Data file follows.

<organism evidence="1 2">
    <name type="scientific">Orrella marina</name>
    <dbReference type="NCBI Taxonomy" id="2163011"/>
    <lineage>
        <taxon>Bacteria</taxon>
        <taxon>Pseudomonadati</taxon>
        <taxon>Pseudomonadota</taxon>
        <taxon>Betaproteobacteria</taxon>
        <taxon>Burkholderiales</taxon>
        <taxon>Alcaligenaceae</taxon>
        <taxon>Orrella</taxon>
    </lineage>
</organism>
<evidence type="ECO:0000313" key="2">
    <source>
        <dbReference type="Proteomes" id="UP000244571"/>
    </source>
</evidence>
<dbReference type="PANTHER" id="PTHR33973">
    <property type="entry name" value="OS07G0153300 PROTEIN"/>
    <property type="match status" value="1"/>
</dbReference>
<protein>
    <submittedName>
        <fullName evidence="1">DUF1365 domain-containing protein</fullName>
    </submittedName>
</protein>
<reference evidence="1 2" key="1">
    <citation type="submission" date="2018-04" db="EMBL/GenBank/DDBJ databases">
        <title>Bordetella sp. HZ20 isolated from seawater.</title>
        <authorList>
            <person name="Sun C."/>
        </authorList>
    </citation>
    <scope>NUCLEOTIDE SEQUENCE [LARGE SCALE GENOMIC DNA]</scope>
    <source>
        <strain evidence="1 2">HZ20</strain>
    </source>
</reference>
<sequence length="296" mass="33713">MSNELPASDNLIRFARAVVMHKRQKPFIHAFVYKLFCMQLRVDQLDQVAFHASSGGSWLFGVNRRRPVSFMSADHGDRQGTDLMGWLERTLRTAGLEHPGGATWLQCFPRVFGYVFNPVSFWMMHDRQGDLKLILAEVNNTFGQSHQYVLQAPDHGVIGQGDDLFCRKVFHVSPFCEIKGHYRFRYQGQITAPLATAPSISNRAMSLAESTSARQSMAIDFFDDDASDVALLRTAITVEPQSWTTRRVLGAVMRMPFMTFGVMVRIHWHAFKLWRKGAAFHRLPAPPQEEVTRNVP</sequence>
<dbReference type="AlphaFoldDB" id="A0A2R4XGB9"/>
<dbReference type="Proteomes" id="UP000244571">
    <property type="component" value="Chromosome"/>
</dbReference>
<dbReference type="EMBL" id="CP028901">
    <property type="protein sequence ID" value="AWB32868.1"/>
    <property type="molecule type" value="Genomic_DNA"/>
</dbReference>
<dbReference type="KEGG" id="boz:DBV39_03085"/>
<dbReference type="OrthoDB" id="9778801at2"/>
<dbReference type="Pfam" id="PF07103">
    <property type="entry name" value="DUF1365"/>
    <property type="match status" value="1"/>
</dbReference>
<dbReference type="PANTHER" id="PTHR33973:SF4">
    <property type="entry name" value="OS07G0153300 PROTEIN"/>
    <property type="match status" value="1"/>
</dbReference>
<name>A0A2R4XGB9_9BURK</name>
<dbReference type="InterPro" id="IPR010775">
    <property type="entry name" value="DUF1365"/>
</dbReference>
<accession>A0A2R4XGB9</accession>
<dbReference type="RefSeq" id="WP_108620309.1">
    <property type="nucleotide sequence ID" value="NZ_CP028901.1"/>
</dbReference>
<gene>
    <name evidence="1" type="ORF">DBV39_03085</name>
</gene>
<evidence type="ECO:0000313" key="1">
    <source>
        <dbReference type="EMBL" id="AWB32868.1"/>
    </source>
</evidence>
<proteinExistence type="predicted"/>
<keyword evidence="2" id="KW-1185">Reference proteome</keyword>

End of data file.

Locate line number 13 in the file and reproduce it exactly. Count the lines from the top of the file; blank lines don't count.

</organism>